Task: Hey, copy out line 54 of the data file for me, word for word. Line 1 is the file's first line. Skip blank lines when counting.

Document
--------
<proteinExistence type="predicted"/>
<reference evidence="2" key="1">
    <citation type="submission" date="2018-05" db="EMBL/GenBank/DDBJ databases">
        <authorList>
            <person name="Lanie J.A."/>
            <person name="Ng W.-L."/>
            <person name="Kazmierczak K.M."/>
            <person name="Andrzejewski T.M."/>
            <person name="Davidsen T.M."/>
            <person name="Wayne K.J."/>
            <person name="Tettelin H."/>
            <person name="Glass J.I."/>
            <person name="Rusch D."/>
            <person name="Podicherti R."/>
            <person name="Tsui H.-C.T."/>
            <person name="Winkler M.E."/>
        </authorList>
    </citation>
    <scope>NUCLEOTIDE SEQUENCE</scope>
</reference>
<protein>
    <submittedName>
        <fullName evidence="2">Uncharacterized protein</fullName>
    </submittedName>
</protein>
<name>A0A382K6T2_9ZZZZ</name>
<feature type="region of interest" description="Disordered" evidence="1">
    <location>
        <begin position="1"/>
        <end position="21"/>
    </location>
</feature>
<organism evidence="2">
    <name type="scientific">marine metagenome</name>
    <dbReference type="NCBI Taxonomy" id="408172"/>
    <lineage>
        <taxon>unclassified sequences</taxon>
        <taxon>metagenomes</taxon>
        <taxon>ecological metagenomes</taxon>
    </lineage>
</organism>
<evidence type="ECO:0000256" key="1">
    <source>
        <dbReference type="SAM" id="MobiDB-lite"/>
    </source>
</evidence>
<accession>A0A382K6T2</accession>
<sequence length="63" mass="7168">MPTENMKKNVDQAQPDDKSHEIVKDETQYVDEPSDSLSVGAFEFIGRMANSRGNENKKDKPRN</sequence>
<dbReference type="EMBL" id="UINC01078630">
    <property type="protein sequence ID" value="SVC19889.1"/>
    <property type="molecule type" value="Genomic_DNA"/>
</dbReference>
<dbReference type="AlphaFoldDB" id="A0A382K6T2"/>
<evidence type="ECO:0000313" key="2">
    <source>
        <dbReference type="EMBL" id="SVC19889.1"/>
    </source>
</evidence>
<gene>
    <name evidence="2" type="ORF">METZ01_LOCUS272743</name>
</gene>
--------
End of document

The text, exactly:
<evidence type="ECO:0000313" key="2">